The best-known scene in Loach’s film shows a football match in which Mr Sugden, the PE teacher, played by Brian Glover, comically assumes the role of Bobby Charlton. It was played out on the muddy school fields of Barnsley’s run-down Athersley estate. On a visit to his alma mater a few years ago, David Bradley, who played the scrawny 15-year-old Billy, showed me the goalposts that he had swung from as a reluctant goalkeeper. “You can still see the dint in the crossbar,” he said. When I spoke to him recently, Bradley enthused about his lifelong support for Barnsley FC. “But I’ve not been to the ground over the last season and a half,” he said. “I can’t afford it.”

Bradley is not alone. Many long-standing fans have been priced out. Barnsley is only a Championship side, but for their home encounter with Newcastle last October, their fans had to pay £30 for a ticket.

The English game is rooted in the northern, working-class communities that have borne the brunt of austerity over the past six years. The top leagues – like the EU – are perceived to be out of touch and skewed in favour of the moneyed elites.

Bradley, an ardent Remainer, despaired after the Brexit vote. “They did not know what they were doing. But I can understand why. There’s still a lot of neglect, a lot of deprivation in parts of Barnsley. They feel left behind because they have been left behind.”

It is true that there has been a feel-good factor in Yorkshire following the Rio Olympics; if the county were a country, it would have finished 17th in the international medals table. Yet while millions have been invested in “podium-level athletes”, in the team games that are most relevant to the lives of most Yorkshire folk – football, cricket and rugby league – there is a clear division between sport’s elites and its grass roots. While lucrative TV deals have enriched ruling bodies and top clubs, there has been a large decrease in the number of adults playing any sport in the four years since London staged the Games.

According to figures from Sport England, there are now 67,000 fewer people in Yorkshire involved in sport than there were in 2012. In Doncaster, to take a typical post-industrial White Rose town, there has been a 13 per cent drop in participation – compared with a 0.4 per cent decline nationally.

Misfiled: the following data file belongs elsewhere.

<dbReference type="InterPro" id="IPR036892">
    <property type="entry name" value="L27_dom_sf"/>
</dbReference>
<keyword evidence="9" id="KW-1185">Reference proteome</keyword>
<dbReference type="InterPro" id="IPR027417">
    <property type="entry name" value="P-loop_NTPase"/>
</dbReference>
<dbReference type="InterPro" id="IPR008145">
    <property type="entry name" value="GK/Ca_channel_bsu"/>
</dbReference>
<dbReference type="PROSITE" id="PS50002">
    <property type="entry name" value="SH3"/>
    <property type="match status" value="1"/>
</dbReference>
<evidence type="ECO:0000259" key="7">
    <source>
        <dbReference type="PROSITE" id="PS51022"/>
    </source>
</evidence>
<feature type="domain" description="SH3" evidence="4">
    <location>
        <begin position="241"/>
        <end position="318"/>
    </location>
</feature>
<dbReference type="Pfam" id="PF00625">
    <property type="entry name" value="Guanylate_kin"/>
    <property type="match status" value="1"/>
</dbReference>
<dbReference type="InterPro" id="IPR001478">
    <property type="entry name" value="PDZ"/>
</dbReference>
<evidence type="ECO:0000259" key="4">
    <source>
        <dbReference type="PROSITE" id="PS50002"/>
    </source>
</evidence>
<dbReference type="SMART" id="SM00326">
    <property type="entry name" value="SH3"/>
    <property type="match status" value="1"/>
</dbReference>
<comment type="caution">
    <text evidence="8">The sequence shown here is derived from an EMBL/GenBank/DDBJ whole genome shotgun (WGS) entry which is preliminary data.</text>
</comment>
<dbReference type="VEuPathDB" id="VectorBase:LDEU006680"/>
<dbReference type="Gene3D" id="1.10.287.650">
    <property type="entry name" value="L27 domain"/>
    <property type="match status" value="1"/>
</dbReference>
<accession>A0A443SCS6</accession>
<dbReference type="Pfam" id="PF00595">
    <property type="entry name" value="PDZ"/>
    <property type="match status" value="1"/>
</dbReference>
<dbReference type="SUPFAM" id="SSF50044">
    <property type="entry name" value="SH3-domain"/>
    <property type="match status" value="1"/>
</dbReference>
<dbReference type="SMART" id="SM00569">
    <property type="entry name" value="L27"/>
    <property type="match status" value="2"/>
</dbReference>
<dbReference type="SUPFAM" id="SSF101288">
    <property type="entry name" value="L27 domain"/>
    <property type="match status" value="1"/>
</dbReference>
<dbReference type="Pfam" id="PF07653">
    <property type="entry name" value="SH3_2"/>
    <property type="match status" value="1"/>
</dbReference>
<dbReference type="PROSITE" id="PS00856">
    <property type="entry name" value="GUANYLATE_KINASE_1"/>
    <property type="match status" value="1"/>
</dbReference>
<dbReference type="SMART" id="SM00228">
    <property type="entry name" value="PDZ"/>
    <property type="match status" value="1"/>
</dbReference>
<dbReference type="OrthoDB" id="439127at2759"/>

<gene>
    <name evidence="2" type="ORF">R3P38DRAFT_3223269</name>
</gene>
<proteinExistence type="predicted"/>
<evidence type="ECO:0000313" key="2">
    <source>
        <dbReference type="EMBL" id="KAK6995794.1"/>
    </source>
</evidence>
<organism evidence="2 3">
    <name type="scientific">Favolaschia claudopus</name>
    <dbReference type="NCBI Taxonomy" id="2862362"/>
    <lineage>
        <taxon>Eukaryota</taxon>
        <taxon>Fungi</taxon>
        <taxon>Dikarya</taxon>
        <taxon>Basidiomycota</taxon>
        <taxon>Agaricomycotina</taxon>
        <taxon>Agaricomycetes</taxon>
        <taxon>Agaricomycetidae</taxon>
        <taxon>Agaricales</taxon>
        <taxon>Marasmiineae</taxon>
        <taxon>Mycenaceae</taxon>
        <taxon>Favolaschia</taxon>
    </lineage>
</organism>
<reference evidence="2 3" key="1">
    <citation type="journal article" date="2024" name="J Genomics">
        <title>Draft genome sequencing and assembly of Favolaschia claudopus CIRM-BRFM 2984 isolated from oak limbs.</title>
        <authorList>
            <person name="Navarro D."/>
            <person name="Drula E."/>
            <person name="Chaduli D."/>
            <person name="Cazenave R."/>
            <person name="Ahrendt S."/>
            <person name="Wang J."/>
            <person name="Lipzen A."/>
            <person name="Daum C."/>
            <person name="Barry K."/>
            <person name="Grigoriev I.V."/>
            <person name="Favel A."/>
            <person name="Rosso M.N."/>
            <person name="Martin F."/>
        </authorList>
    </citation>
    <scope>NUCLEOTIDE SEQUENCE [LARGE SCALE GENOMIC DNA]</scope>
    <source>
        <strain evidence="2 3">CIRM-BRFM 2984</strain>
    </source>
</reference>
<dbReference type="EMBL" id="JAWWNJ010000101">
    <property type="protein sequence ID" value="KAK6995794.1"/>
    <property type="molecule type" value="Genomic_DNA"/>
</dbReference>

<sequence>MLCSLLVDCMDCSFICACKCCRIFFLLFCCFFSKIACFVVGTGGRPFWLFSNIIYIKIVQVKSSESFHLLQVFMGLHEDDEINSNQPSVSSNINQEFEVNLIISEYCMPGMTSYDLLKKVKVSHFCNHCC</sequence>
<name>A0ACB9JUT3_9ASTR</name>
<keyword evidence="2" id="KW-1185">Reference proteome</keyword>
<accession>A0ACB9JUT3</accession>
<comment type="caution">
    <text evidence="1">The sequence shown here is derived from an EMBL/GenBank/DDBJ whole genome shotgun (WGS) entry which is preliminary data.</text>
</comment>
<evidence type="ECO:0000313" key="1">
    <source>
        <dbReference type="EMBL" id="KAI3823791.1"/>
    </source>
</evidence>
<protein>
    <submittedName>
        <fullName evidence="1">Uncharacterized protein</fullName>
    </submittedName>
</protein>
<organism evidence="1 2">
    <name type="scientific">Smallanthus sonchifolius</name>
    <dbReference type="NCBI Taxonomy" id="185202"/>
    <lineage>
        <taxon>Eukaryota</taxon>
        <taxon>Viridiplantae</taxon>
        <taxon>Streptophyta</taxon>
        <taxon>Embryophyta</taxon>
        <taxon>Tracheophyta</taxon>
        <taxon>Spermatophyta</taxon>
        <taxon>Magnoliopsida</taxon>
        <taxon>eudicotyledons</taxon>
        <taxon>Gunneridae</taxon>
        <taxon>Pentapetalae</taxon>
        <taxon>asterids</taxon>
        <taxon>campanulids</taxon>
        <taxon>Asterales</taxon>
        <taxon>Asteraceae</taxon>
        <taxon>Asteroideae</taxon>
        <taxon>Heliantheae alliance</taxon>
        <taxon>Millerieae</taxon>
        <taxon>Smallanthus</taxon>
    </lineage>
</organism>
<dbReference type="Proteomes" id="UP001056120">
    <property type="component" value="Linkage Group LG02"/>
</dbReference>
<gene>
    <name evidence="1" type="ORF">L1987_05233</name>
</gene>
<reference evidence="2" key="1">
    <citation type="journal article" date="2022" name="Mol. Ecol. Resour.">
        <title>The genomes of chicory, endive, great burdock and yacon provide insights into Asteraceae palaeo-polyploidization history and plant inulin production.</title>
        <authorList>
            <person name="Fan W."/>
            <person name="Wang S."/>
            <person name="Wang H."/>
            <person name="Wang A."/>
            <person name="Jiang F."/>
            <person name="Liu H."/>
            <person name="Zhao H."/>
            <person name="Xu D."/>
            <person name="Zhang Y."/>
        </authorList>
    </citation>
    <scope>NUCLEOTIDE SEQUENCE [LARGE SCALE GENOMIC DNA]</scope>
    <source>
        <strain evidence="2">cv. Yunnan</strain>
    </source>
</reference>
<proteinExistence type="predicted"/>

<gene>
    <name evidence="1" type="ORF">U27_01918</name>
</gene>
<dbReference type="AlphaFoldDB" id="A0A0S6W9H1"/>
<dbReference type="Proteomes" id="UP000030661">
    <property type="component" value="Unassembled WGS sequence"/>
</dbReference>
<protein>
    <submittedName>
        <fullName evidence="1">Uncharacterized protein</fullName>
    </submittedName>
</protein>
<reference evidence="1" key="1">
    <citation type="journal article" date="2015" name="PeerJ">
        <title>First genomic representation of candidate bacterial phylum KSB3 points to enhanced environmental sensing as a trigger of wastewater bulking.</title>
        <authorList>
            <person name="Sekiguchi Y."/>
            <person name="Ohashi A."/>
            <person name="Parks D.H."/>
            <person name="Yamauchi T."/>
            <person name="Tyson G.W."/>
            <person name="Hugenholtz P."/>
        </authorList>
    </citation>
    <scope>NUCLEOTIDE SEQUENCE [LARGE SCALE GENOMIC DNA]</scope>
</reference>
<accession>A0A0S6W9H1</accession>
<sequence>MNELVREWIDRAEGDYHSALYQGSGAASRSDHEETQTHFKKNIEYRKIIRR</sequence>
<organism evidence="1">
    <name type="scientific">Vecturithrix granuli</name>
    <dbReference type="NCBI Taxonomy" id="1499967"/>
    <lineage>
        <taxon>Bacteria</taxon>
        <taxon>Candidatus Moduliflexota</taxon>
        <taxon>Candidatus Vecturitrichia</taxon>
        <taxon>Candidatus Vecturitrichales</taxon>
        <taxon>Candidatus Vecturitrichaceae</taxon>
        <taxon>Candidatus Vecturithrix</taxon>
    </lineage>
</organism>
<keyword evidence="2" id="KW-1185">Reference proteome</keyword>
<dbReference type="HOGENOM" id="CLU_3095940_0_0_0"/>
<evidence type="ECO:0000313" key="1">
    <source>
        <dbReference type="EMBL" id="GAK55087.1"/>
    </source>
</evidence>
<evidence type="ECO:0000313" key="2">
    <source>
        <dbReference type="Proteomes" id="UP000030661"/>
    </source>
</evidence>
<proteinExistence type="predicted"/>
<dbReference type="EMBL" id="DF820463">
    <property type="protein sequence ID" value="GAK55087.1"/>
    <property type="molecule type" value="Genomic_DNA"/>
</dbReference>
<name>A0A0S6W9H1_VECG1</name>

Attendances at rugby league, the region’s “national sport”, are falling. But cricket, in theory, is thriving, with Yorkshire winning the County Championship in 2014 and 2015. Yet Joe Root, the batsman and poster boy for this renaissance, plays far more games for his country than for his county and was rested from Yorkshire’s 2016 title decider against Middlesex.

“Root’s almost not a Yorkshire player nowadays,” said Stuart Rayner, whose book The War of the White Roses chronicles the club’s fortunes between 1968 and 1986. As a fan back then, I frequently watched Geoffrey Boycott and other local stars at Headingley. My favourite was the England bowler Chris Old, a gritty, defiant, unsung anti-hero in the Billy Casper mould.

When Old made his debut, 13 of the 17-strong Yorkshire squad were registered as working-class professionals. Half a century later, three of the five Yorkshiremen selec­ted for the last Ashes series – Root, Jonny Bairstow and Gary Ballance – were privately educated. “The game of cricket now is played in public schools,” Old told me. “Top players are getting huge amounts of money, but the grass-roots game doesn’t seem to have benefited in any way.”

“In ten years’ time you won’t get a Joe Root,” Rayner said. “If you haven’t seen these top Yorkshire cricketers playing in your backyard and you haven’t got Sky, it will be difficult to get the whole cricket bug. So where is the next generation of Roots going to come from?” Or the next generation of Jessica Ennis-Hills? Three years ago, the Sheffield stadium where she trained and first discovered athletics was closed after cuts to local services.

This article first appeared in the 19 January 2017 issue of the New Statesman, The Trump era